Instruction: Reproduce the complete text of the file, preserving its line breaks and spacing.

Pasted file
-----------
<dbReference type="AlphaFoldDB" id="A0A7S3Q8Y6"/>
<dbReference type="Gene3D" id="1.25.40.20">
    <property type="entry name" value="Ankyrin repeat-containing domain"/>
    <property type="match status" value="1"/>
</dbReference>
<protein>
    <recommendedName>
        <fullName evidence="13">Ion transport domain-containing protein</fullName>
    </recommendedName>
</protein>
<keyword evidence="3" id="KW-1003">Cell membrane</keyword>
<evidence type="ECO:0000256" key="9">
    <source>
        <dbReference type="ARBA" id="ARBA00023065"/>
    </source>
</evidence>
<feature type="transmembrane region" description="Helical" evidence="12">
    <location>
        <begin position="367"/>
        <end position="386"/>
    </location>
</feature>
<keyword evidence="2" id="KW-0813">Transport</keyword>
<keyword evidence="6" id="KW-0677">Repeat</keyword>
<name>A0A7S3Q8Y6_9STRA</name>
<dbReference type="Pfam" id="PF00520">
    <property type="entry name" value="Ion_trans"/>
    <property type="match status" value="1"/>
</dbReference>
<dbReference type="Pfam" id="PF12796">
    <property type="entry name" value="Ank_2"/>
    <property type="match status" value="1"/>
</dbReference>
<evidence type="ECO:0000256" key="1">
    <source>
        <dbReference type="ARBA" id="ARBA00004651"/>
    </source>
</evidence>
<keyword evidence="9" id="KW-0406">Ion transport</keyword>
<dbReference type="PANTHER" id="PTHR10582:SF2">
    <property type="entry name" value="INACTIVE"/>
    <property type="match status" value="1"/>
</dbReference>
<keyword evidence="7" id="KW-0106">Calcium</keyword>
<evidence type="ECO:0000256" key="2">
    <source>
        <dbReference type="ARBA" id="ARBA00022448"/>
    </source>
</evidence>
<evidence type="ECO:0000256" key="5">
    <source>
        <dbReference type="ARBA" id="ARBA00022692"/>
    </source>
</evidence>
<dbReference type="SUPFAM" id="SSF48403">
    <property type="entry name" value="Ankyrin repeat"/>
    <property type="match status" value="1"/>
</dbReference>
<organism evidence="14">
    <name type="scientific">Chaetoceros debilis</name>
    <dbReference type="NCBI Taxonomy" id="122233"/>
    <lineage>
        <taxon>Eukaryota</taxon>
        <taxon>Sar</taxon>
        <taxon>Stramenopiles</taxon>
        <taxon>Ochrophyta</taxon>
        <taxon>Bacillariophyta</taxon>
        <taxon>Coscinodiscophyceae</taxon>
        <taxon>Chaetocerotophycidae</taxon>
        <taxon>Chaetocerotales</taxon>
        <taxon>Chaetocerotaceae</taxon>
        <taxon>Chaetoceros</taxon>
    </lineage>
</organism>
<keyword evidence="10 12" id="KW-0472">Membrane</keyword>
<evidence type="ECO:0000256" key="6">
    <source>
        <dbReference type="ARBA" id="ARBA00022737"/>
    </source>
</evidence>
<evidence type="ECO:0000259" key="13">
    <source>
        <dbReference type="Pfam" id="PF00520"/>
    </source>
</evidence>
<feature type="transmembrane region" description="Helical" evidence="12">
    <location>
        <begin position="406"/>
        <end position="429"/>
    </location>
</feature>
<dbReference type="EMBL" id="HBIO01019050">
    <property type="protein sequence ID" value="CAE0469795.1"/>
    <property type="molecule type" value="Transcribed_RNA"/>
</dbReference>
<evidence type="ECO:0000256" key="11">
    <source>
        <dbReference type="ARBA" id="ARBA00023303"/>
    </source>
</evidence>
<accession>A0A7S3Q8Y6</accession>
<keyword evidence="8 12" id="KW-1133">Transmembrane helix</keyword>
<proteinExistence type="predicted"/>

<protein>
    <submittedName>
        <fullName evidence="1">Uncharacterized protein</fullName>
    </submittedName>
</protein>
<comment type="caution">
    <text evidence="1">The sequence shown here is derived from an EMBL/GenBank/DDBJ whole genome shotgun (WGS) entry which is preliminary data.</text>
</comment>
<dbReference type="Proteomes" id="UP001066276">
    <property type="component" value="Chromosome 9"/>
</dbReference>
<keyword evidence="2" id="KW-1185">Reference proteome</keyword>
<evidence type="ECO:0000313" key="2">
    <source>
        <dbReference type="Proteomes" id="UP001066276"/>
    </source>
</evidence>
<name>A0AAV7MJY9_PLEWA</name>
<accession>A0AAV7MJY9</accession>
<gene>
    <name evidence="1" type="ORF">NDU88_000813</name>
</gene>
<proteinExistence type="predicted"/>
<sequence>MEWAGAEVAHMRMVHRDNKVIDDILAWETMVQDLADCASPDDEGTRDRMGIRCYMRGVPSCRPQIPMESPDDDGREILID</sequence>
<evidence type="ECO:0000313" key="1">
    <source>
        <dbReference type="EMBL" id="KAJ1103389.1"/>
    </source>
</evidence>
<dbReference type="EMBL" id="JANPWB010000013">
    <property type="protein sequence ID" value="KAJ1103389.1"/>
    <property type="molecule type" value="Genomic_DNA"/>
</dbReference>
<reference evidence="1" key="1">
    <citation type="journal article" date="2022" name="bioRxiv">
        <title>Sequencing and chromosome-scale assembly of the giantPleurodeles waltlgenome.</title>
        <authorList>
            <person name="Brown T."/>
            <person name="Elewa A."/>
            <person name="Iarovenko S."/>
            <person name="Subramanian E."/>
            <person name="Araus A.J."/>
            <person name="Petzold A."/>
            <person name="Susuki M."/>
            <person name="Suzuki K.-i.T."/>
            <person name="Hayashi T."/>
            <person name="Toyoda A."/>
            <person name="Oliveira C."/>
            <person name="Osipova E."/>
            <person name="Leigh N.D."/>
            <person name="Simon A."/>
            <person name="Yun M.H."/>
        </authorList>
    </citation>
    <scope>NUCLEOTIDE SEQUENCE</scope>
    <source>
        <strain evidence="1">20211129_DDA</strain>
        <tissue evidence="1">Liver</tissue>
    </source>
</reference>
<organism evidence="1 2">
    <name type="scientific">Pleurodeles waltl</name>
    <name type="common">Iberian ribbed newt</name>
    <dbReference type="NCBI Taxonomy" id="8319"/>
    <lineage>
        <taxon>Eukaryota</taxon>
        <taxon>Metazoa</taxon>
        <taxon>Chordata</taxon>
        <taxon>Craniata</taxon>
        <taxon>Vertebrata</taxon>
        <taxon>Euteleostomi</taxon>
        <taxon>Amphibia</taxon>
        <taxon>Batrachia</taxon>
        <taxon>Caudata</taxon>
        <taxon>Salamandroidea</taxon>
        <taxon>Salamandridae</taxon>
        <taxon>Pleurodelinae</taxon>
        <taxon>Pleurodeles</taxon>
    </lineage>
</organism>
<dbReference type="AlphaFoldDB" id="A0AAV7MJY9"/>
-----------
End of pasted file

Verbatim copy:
<dbReference type="AlphaFoldDB" id="A0A7S3Q8Y6"/>
<dbReference type="Gene3D" id="1.25.40.20">
    <property type="entry name" value="Ankyrin repeat-containing domain"/>
    <property type="match status" value="1"/>
</dbReference>
<protein>
    <recommendedName>
        <fullName evidence="13">Ion transport domain-containing protein</fullName>
    </recommendedName>
</protein>
<keyword evidence="3" id="KW-1003">Cell membrane</keyword>
<evidence type="ECO:0000256" key="9">
    <source>
        <dbReference type="ARBA" id="ARBA00023065"/>
    </source>
</evidence>
<feature type="transmembrane region" description="Helical" evidence="12">
    <location>
        <begin position="367"/>
        <end position="386"/>
    </location>
</feature>
<keyword evidence="2" id="KW-0813">Transport</keyword>
<keyword evidence="6" id="KW-0677">Repeat</keyword>
<name>A0A7S3Q8Y6_9STRA</name>
<dbReference type="Pfam" id="PF00520">
    <property type="entry name" value="Ion_trans"/>
    <property type="match status" value="1"/>
</dbReference>
<dbReference type="Pfam" id="PF12796">
    <property type="entry name" value="Ank_2"/>
    <property type="match status" value="1"/>
</dbReference>
<evidence type="ECO:0000256" key="1">
    <source>
        <dbReference type="ARBA" id="ARBA00004651"/>
    </source>
</evidence>
<keyword evidence="9" id="KW-0406">Ion transport</keyword>
<dbReference type="PANTHER" id="PTHR10582:SF2">
    <property type="entry name" value="INACTIVE"/>
    <property type="match status" value="1"/>
</dbReference>
<keyword evidence="7" id="KW-0106">Calcium</keyword>
<evidence type="ECO:0000256" key="2">
    <source>
        <dbReference type="ARBA" id="ARBA00022448"/>
    </source>
</evidence>
<evidence type="ECO:0000256" key="5">
    <source>
        <dbReference type="ARBA" id="ARBA00022692"/>
    </source>
</evidence>
<dbReference type="SUPFAM" id="SSF48403">
    <property type="entry name" value="Ankyrin repeat"/>
    <property type="match status" value="1"/>
</dbReference>
<organism evidence="14">
    <name type="scientific">Chaetoceros debilis</name>
    <dbReference type="NCBI Taxonomy" id="122233"/>
    <lineage>
        <taxon>Eukaryota</taxon>
        <taxon>Sar</taxon>
        <taxon>Stramenopiles</taxon>
        <taxon>Ochrophyta</taxon>
        <taxon>Bacillariophyta</taxon>
        <taxon>Coscinodiscophyceae</taxon>
        <taxon>Chaetocerotophycidae</taxon>
        <taxon>Chaetocerotales</taxon>
        <taxon>Chaetocerotaceae</taxon>
        <taxon>Chaetoceros</taxon>
    </lineage>
</organism>
<keyword evidence="10 12" id="KW-0472">Membrane</keyword>
<evidence type="ECO:0000256" key="6">
    <source>
        <dbReference type="ARBA" id="ARBA00022737"/>
    </source>
</evidence>
<evidence type="ECO:0000259" key="13">
    <source>
        <dbReference type="Pfam" id="PF00520"/>
    </source>
</evidence>
<feature type="transmembrane region" description="Helical" evidence="12">
    <location>
        <begin position="406"/>
        <end position="429"/>
    </location>
</feature>
<dbReference type="EMBL" id="HBIO01019050">
    <property type="protein sequence ID" value="CAE0469795.1"/>
    <property type="molecule type" value="Transcribed_RNA"/>
</dbReference>
<evidence type="ECO:0000256" key="11">
    <source>
        <dbReference type="ARBA" id="ARBA00023303"/>
    </source>
</evidence>
<accession>A0A7S3Q8Y6</accession>
<keyword evidence="8 12" id="KW-1133">Transmembrane helix</keyword>
<proteinExistence type="predicted"/>

<protein>
    <submittedName>
        <fullName evidence="1">Uncharacterized protein</fullName>
    </submittedName>
</protein>
<comment type="caution">
    <text evidence="1">The sequence shown here is derived from an EMBL/GenBank/DDBJ whole genome shotgun (WGS) entry which is preliminary data.</text>
</comment>
<dbReference type="Proteomes" id="UP001066276">
    <property type="component" value="Chromosome 9"/>
</dbReference>
<keyword evidence="2" id="KW-1185">Reference proteome</keyword>
<evidence type="ECO:0000313" key="2">
    <source>
        <dbReference type="Proteomes" id="UP001066276"/>
    </source>
</evidence>
<name>A0AAV7MJY9_PLEWA</name>
<accession>A0AAV7MJY9</accession>
<gene>
    <name evidence="1" type="ORF">NDU88_000813</name>
</gene>
<proteinExistence type="predicted"/>
<sequence>MEWAGAEVAHMRMVHRDNKVIDDILAWETMVQDLADCASPDDEGTRDRMGIRCYMRGVPSCRPQIPMESPDDDGREILID</sequence>
<evidence type="ECO:0000313" key="1">
    <source>
        <dbReference type="EMBL" id="KAJ1103389.1"/>
    </source>
</evidence>
<dbReference type="EMBL" id="JANPWB010000013">
    <property type="protein sequence ID" value="KAJ1103389.1"/>
    <property type="molecule type" value="Genomic_DNA"/>
</dbReference>
<reference evidence="1" key="1">
    <citation type="journal article" date="2022" name="bioRxiv">
        <title>Sequencing and chromosome-scale assembly of the giantPleurodeles waltlgenome.</title>
        <authorList>
            <person name="Brown T."/>
            <person name="Elewa A."/>
            <person name="Iarovenko S."/>
            <person name="Subramanian E."/>
            <person name="Araus A.J."/>
            <person name="Petzold A."/>
            <person name="Susuki M."/>
            <person name="Suzuki K.-i.T."/>
            <person name="Hayashi T."/>
            <person name="Toyoda A."/>
            <person name="Oliveira C."/>
            <person name="Osipova E."/>
            <person name="Leigh N.D."/>
            <person name="Simon A."/>
            <person name="Yun M.H."/>
        </authorList>
    </citation>
    <scope>NUCLEOTIDE SEQUENCE</scope>
    <source>
        <strain evidence="1">20211129_DDA</strain>
        <tissue evidence="1">Liver</tissue>
    </source>
</reference>
<organism evidence="1 2">
    <name type="scientific">Pleurodeles waltl</name>
    <name type="common">Iberian ribbed newt</name>
    <dbReference type="NCBI Taxonomy" id="8319"/>
    <lineage>
        <taxon>Eukaryota</taxon>
        <taxon>Metazoa</taxon>
        <taxon>Chordata</taxon>
        <taxon>Craniata</taxon>
        <taxon>Vertebrata</taxon>
        <taxon>Euteleostomi</taxon>
        <taxon>Amphibia</taxon>
        <taxon>Batrachia</taxon>
        <taxon>Caudata</taxon>
        <taxon>Salamandroidea</taxon>
        <taxon>Salamandridae</taxon>
        <taxon>Pleurodelinae</taxon>
        <taxon>Pleurodeles</taxon>
    </lineage>
</organism>
<dbReference type="AlphaFoldDB" id="A0AAV7MJY9"/>